Some research ahead of time also helps. PCRM’s Airport Food Review has all the vegan meals at the busiest airports outlined, even noting the location of the restaurant at the airport.

Curious on how other airports ranked? Here’s the complete list:

1. Los Angeles International Airport (LAX): 90%

2. Newark Liberty International Airport (EWR): 84%

3. San Francisco International Airport (SFO): 82%

4. Philadelphia International Airport (PHL): 82%

5. Denver International Airport (DEN): 80%

6. Reagan National Airport (DCA): 79%

7. Salt Lake City International Airport (SLC): 79%

8. Dulles International Airport (IAD): 77%

9. Baltimore/Washington International Thurgood Marshall Airport (BWI): 77%

10. John F. Kennedy International Airport (JFK): 76%

11. Boston Logan International Airport (BOS): 75%

12. Chicago Midway International Airport (MDW): 74%

13. Seattle-Tacoma International Airport (SEA): 72%

14. Miami International Airport (MIA): 72%

15. San Diego International Airport (SAN): 70%

16. Las Vegas McCarran International Airport (LAS): 67%

17. Charlotte Douglass International Airport (CLT): 67%

18. Dallas/Fort Worth International Airport (DFW): 65%

19 Houston George Bush Intercontinental Airport (IAH): 64%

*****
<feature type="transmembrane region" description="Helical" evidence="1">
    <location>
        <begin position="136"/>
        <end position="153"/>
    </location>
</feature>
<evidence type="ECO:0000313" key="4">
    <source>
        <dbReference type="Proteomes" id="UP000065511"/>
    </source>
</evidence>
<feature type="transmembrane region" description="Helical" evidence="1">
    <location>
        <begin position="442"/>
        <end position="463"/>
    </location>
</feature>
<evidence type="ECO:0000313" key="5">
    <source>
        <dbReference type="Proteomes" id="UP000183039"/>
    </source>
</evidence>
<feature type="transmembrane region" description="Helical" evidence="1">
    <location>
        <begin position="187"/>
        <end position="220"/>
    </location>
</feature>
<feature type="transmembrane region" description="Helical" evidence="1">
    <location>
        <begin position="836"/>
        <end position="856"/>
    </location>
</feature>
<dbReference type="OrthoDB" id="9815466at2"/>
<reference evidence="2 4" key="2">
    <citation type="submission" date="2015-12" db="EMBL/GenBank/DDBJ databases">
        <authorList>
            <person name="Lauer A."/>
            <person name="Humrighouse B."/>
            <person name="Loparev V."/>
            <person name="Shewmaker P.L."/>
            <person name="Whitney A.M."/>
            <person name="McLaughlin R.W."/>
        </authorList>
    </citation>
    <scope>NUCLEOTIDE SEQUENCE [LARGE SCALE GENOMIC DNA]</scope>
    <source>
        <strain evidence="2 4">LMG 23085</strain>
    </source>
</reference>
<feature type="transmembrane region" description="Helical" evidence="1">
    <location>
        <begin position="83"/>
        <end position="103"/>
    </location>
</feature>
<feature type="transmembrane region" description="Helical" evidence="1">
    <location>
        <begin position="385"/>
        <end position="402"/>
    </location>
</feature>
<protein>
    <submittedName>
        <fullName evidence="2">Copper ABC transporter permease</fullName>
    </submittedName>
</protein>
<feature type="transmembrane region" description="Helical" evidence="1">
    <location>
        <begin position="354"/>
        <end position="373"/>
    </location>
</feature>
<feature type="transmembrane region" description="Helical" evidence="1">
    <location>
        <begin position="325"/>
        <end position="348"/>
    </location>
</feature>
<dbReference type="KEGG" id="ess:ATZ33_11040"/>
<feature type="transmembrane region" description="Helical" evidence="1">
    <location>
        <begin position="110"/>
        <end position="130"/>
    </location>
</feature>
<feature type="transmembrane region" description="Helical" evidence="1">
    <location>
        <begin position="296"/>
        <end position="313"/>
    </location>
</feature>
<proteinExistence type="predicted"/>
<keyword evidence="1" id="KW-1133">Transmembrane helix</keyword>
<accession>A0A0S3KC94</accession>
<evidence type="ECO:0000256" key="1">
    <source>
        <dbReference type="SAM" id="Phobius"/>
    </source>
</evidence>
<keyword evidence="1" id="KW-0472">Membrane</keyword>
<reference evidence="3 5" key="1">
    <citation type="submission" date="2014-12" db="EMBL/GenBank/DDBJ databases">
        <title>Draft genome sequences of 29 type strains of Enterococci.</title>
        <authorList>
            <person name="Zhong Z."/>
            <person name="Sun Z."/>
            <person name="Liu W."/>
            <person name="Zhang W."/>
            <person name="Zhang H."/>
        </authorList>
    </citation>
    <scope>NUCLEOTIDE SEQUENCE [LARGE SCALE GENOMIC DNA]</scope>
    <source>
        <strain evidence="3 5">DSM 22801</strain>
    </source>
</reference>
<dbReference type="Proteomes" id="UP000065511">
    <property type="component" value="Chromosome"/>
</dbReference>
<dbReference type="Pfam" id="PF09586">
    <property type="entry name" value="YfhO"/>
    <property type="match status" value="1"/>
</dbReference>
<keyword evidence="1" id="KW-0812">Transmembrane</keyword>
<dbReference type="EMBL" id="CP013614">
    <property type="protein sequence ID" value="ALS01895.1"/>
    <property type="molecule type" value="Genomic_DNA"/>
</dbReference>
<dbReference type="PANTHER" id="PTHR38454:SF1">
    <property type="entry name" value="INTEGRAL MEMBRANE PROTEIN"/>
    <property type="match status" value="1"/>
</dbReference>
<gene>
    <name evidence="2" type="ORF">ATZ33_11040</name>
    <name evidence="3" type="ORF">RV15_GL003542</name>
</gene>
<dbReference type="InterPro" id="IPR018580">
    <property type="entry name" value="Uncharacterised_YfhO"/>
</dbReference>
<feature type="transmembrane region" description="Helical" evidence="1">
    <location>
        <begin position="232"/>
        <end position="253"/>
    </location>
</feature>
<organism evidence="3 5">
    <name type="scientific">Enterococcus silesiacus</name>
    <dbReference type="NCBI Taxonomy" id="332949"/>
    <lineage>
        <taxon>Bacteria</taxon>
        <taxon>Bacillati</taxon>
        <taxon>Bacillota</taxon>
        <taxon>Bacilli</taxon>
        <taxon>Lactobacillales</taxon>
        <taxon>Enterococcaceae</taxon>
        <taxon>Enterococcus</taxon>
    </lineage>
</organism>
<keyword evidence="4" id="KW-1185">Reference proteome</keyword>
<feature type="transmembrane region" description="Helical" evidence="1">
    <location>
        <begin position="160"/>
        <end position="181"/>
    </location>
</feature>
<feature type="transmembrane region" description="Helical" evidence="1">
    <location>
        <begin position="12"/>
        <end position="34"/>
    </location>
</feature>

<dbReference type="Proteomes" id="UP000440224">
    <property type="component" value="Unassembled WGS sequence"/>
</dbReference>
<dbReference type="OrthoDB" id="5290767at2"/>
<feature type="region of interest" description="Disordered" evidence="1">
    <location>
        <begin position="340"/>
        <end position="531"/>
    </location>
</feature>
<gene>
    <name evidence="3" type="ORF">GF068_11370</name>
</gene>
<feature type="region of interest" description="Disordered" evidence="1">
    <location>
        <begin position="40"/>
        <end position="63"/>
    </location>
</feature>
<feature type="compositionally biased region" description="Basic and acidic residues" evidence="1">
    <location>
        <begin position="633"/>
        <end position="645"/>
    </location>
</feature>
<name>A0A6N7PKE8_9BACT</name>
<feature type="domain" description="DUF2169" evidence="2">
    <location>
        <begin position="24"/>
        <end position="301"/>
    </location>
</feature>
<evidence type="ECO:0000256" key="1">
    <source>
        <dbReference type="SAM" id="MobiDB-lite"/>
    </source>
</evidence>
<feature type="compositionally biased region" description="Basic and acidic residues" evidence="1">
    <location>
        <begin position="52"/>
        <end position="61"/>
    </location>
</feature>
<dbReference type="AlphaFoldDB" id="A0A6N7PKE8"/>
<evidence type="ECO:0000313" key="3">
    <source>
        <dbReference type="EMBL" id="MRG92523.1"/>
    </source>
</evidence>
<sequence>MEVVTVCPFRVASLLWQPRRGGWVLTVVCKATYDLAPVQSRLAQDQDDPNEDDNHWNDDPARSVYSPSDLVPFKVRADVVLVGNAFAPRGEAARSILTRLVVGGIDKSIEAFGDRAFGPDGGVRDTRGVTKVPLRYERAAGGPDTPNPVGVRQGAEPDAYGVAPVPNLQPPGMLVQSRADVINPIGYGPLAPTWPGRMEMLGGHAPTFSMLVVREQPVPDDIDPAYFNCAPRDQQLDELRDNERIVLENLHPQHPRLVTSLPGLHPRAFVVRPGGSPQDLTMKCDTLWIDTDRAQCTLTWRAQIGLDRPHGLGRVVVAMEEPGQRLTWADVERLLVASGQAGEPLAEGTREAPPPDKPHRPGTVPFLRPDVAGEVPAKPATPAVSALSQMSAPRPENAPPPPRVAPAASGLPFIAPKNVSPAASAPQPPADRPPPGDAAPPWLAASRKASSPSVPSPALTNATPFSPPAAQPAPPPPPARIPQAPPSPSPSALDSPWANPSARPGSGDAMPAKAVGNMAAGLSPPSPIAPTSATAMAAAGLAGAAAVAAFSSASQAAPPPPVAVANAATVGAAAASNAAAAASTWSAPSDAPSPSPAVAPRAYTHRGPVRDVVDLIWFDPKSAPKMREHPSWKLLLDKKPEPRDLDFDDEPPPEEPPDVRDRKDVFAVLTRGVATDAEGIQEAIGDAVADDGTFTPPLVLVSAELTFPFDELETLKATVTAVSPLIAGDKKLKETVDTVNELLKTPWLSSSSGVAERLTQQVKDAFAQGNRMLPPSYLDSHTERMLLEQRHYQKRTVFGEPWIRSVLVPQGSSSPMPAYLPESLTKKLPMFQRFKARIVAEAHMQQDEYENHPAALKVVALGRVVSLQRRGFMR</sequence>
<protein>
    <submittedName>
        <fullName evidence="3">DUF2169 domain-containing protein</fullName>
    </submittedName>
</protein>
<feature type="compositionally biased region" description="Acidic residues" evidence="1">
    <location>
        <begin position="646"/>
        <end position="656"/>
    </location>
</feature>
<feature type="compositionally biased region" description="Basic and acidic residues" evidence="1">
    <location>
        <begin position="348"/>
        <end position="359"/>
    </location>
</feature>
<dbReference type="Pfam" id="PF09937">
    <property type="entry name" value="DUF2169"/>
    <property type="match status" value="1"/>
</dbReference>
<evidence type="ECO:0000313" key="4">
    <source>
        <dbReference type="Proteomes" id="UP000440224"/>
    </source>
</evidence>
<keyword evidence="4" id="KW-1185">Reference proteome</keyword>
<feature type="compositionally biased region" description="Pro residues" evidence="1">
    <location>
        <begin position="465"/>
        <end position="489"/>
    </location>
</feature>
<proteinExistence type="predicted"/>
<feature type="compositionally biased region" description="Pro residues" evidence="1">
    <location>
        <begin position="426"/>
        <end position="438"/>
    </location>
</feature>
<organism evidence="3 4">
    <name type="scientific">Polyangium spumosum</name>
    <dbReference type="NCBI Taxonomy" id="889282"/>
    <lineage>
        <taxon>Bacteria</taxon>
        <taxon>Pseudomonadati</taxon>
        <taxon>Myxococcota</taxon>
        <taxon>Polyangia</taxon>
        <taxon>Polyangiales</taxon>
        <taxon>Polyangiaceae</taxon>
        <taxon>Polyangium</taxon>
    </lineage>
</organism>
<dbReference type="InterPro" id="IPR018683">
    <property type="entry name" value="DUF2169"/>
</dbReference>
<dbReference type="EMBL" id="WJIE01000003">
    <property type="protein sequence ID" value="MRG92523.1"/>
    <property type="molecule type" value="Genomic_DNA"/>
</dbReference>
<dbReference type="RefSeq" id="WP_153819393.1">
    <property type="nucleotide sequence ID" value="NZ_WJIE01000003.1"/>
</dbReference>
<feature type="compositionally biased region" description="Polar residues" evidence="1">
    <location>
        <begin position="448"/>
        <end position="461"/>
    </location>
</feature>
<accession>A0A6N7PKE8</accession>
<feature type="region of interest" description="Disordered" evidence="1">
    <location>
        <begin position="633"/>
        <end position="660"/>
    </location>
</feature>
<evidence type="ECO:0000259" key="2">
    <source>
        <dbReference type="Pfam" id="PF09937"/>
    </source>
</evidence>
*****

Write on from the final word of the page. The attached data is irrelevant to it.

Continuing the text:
20. Phoenix Sky Harbor International Airport (PHX): 64%

21. Chicago O’Hare International Airport (ORD): 62%

22. Orlando International Airport (MCO): 61%

23. Hartsfield-Jackson Atlanta International Airport (ATL): 57%

24. Minneapolis-St. Paul International Airport (MSP): 56%

Photo Credit: ThinkStock

187 comments

John B
John B2 months ago

Thanks Natalia for sharing the list and info.

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Chen Boon Fook
Chen Boon Fook4 months ago

noted.

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Chun Lai T
Chun Lai T4 months ago

Thank you for sharing!

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Dagmara W
Dagmara W5 months ago

Thanks!

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Philippa P
Philippa P6 months ago

Thanks.

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Brett Cloud
Brett Cloud9 months ago

Ty

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Brett Cloud
Brett Cloud9 months ago

Ty

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Elizabeth Brawn
Elizabeth Brawn9 months ago

more trains would be sensible ...the only train we got from perth to sydney and back again is a luxury train where people hoilday on it , it is the Ghan..........its $1900 each way........its just ludricoius that we don't have a train from ohne side of australia to the other, so everyone has to get the aeroplane whivh leaves huge greenhouse emissions or drive........trains would be logical, easier and better for environment

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Elizabeth Brawn
Elizabeth Brawn9 months ago

theres only airport near me and it is a 90 minutes bus trip to get there and i live near a city .....hopefully aeropeilican at swansea nsw starts flights again as it australain owned and local owned and not got anything to do with jetstar and qantas and virgin airlines etc........little airports would be more open to the idea of ethical goods and services

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Janis K.
Janis K9 months ago

Thanks for sharing.